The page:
One other piece of advice I have for people at regional schools is to take classes taught by non-academics.  Generally, I feel like you'll learn more.  Additionally, those people work real jobs and are great contacts.  It's a bit of a coincidence in my example, but the place I ended up signing with is where a professor I know pretty well just switched firms to this past September.

iLukeisamazing

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Re: TTT
« Reply #36 on: November 22, 2007, 02:52:23 PM »
By definition, there MUST be a middle ground. I know people who exist in the middle ground, making between $75-90 K per year and they're young folks. I know everyone pimps these studies, but when I have real world examples, where I'm from, it makes little sense to me. I know these studies have their good points, but not in everything.

And $80k is a lot different in, say Florida, than it is in Chicago.  I wonder what the top-end is in Florida.  I have heard that some Miami associates make NYC market to start ($160k) at GT and HK, but I wonder about the rest of the state.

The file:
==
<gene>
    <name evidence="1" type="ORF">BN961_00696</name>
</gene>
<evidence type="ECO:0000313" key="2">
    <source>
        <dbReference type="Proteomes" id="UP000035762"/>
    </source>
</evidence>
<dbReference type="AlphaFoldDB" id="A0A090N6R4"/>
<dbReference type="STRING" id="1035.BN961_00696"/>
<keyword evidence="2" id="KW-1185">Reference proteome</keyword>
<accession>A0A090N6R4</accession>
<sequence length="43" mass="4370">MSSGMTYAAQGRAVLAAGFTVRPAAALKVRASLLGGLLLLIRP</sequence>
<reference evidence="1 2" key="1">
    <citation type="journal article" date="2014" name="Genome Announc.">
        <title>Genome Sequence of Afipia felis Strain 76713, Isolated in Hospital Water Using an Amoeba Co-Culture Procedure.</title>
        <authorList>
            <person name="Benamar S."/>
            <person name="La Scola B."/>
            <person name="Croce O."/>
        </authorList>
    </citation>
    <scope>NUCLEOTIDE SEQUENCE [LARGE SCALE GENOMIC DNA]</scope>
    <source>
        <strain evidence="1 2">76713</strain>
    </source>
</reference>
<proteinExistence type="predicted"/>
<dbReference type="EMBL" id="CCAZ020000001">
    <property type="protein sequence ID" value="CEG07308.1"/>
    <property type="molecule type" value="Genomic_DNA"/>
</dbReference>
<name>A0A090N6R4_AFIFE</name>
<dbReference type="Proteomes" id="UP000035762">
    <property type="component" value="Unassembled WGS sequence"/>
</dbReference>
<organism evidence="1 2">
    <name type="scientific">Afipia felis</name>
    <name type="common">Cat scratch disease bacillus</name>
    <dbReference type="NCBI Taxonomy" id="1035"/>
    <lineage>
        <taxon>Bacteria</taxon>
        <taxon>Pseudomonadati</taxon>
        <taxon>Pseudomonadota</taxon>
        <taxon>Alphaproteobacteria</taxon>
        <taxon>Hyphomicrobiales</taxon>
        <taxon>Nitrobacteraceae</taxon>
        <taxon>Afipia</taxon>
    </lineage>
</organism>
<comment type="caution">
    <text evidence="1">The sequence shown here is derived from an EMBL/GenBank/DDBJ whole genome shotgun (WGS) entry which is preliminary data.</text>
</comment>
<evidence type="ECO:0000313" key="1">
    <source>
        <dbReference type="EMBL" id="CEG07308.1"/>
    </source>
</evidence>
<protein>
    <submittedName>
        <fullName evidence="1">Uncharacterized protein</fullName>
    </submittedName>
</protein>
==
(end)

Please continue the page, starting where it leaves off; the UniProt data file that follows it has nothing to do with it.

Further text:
I know it's not Florida, but in Atlanta, the biggest firms start out associates at $125K+, which would give you an extremely comfortable living if you lived in the metro and not right inside the perimeter.

ilsox7

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Re: TTT
« Reply #37 on: November 22, 2007, 02:55:49 PM »
Thanks for posting all your advice.  For those of us who aren't looking at T14's and BigLaw these forums the advice mostly is frustrating

No problem.  Just try to find an area you're interested in and then work your ass off to make it happen.  I externed for a judge after 1L.  Worked at a small firm during 2L.  Went in-house for 2L summer and am there for all of this year (3L).  I will also be working at the lace I am going full-time next semester.  So I'll be working 36 hours a week while going to school full time.  As I said, sometimes you gotta work your ass off, but it's worth it in the end.  I know PLENTY of people with great grades who do not have jobs b/c they have not put forth the necessary effort.